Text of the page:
Brandon Hancock, FB: USC has lost its top two tight ends for the season so Hancock has been asked to fill that role as well as his fullback duties this season. He has good hands and is tough to bring down if he makes a catch.
TROJANS ON DEFENSE
Overview: While they haven't quite lived up to their own hype, the USC front 7 is still better than anything the Cougars have faced this year. Southern Cal's D trails only WSU's in scoring, run defense, forced turnovers, and sack categories. Statistically the Trojans have surrendered the second most passing yards in the conference, but one must take into account the pass-happy opponents they have faced before reading too much into that number. The Trojans run a base 4-3 defense, but the formation is somewhat offset with 3 big DT types and one strong-side speed rusher up front. The secondary runs primarily man coverages and typically stays close to where the action is.
Strategy: While their pass defense hasn't necessarily been bad, it does appear to be the weaker aspect of their defense. Their starting corners are fine, but depth is limited. The safeties are young and have occasionally been caught misreading plays. Matt Kegel may get plenty of passing yards, but the question will be how many sacks and turnovers will come as a result. To have any chance of keeping Kegel effective, WSU must balance out their attack with some semblance of a running game. The holes the Cougs opened up against Oregon State were few and far between and the task becomes more difficult this week. USC will likely prepare a scheme designed to put heavy pressure Kegel and force costly mistakes similar to last week.
Matt Grootegoed, LB: USC's leading tackler from last season had to sit out the UW game with a high ankle sprain and is questionable for this weekend's match. His absence is missed especially in the leadership department.
Lofa Tatapu, LB: First year starter Tatapu is the son of NFL great Mosi Tatapu and leads the Trojans in tackles with 53, with 9.5 tackles for a loss and an interception for a touchdown. He is somewhat undersized at 215 pounds, but is lighting quick and hits with force.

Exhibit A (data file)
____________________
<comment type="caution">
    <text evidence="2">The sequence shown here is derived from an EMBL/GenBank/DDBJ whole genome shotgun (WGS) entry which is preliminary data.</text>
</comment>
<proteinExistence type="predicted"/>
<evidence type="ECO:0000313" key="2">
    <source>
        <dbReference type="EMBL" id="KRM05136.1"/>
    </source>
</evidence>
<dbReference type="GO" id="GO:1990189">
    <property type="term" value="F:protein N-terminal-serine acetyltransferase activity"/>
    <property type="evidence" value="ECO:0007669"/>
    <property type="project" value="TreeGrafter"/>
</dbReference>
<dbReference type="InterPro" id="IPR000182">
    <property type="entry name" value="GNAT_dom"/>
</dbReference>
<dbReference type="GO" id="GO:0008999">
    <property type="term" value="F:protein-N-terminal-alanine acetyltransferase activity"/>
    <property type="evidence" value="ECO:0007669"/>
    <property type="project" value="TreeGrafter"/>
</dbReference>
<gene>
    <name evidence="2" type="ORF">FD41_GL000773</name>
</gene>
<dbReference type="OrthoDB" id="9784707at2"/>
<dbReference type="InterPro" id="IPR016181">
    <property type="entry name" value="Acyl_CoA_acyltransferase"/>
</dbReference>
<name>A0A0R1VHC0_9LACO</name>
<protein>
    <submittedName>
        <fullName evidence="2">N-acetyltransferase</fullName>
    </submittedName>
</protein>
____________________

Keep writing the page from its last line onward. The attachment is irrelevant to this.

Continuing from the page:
Darnell Bing, FS: The true freshman is a key element of the USC defense and a possible weak point. He has excelled in run support, but his youth may yet get him into trouble.
Mike Patterson, NT, Kenechi Udeze, DE: USC's whole front four can be dominating, but Patterson and Udeze have caused the most headaches this season. With 13.5 sacks, 70 tackles, and 23 tackles for a loss between them, they are a disruptive force up front.
Will Poole, CB: One of two starting senior cornerbacks for SC, Poole is arguably the better of the two. They've had success in tight man coverage to this point but depth here is somewhat unproven. The slot receiver may be a focal point for Kegel and WSU may use 4-receiver sets and the TE to stretch the secondary thin.
TROJANS ON SPECIAL TEAMS
Trojan punter Tom Malone averages a league best 49 yards per punt and often gets USC out of the few jams they get into. Kicker Ryan Killeen has been lackluster but efficient, connecting on 77% of his attempts, but has only hit two beyond 40 yards this season. USC is slightly below average in most kick return and coverage categories.
There are reasons senior quarterbacks traditionally win the Pac-10; experience and instinct. Both Leinart and Kegel face the biggest challenge of their careers to date but Kegel has an edge; he's beaten his opponent before. He is also surrounded by a coaching staff that has proven they can contend with Pete Carroll's crew and a supporting cast of players that have never known defeat against the Trojans. In an environment where both teams are tough, talented, and confident, experience could be the deciding factor.